Two FSC Securities Corp. brokers and a Seal Beach investment-advisor firm were sanctioned Monday by a Securities and Exchange Commission judge on charges they fraudulently failed to tell investors of mutual fund fees.
The administrative law judge, though, dismissed other SEC charges that the brokers failed to disclose they would get higher commissions if customers made one fund investment over another.
SEC staff members are reviewing the decision and will decide whether to appeal it to the agency's commissioners, SEC enforcement director Richard H. Walker said. The agency "is continuing to watch carefully" funds' fee disclosures, he said.
The SEC brought the unusual case in December 1998 as part of a campaign to get the fund industry to disclose its fees more clearly. The agency alleged that the brokers steered customers to an investment that charged higher fees and paid a bigger broker commission than an alternative investment in the same fund.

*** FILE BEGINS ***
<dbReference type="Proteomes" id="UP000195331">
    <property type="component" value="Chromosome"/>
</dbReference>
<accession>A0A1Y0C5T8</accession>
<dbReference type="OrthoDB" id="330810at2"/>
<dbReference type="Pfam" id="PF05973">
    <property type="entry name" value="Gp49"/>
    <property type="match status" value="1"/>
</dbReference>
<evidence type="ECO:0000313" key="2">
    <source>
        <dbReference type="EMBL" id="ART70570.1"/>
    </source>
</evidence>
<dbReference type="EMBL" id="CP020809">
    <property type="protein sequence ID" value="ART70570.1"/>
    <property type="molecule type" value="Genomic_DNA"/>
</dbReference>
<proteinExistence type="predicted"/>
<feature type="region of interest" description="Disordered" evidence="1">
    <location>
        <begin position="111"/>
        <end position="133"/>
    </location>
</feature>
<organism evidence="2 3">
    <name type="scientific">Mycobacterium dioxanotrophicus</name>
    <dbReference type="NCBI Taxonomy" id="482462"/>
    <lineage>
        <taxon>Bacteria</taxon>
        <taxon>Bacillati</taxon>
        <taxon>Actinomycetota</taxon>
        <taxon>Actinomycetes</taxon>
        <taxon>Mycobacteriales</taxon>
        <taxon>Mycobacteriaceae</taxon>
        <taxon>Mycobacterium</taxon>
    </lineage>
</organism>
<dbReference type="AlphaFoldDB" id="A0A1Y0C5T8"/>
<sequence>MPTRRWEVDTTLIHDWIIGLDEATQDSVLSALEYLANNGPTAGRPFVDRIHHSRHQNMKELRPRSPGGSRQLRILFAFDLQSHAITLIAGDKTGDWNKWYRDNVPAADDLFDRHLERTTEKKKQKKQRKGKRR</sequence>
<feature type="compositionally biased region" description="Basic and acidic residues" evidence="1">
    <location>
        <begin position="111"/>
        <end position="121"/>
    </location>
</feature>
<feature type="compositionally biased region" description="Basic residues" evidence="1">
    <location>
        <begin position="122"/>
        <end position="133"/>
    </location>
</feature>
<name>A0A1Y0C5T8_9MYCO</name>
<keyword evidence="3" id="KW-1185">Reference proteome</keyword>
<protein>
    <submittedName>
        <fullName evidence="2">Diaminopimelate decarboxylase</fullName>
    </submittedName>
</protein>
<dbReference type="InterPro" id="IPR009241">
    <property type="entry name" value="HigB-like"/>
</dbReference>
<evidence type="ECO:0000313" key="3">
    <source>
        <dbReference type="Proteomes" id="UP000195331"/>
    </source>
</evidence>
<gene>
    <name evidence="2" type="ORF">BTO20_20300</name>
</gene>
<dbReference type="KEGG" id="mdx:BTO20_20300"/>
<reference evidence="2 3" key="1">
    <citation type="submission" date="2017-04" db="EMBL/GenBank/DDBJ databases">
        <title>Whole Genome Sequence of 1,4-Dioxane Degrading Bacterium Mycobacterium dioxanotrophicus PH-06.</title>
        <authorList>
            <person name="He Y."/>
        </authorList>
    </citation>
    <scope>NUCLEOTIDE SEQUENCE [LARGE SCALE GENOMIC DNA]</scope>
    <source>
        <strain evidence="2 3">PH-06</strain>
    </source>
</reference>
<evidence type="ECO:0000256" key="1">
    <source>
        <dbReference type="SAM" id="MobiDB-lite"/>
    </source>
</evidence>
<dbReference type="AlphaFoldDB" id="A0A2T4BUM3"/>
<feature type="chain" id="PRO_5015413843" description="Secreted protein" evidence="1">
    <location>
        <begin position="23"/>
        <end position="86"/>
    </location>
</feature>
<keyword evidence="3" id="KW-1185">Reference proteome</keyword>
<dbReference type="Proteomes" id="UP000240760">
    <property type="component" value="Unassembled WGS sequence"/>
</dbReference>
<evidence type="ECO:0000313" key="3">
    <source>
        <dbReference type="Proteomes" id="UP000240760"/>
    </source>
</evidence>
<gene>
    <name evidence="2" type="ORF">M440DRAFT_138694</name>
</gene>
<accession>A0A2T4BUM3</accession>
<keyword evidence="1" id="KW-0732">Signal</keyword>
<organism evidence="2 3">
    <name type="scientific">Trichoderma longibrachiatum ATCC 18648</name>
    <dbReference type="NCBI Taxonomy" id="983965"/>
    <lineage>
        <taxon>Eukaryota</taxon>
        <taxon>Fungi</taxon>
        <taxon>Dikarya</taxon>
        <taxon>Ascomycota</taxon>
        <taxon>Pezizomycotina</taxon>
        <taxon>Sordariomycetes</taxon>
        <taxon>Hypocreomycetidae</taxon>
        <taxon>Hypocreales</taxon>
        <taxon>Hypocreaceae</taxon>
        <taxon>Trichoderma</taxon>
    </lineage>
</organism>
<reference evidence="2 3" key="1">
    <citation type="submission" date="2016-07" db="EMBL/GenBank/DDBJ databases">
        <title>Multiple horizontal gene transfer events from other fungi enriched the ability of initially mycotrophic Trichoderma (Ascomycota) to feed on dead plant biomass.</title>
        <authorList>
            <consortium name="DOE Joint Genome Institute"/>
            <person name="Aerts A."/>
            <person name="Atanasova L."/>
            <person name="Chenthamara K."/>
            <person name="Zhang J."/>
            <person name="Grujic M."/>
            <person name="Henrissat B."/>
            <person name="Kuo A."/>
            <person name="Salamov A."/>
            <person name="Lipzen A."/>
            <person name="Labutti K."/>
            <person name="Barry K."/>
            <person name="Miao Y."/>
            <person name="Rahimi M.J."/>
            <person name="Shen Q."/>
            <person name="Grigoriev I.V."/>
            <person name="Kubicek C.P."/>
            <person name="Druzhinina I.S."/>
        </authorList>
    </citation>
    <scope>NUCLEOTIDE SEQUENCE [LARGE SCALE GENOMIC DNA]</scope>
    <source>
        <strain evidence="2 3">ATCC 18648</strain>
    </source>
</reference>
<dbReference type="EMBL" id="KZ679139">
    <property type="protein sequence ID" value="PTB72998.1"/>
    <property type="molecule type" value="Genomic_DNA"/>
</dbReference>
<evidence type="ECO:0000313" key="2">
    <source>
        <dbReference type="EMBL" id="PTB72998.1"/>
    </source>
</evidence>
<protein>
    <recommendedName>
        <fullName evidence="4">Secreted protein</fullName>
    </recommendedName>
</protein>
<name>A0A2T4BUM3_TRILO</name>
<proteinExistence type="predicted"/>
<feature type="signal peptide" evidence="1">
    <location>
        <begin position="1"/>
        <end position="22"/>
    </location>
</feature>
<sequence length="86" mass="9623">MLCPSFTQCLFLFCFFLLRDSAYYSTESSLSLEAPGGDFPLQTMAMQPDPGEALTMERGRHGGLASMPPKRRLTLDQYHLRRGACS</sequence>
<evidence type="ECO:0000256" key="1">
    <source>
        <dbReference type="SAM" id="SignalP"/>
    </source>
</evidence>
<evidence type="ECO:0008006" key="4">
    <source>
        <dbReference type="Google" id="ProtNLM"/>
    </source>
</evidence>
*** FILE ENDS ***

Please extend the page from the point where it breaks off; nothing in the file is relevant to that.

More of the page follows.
Two FSC Securities brokers in Southern California, Michael A. Flanagan Sr. and Ronald Kindschi, were ordered to pay a total of $33,731 in fines and refunds. They directed customers to one fund without disclosing that they could obtain sales-charge discounts in another fund in 1993 and 1994, the administrative judge, James T. Kelly, found.
Flanagan, 53, was suspended from working for a broker or dealer for four months, and Kindschi, also 53, for three months.
Spectrum Administration Inc., an investment-advisor firm in Seal Beach, was censured. The firm managed $148.5 million in assets in 1996. Kindschi was a part owner of Spectrum.
Lawyers for the brokers and the investment-advisor firm couldn't be reached for comment.
"The proven violations were serious," Kelly said in a 49-page decision issued in Washington. "They were repeated. Customers did suffer financial harm."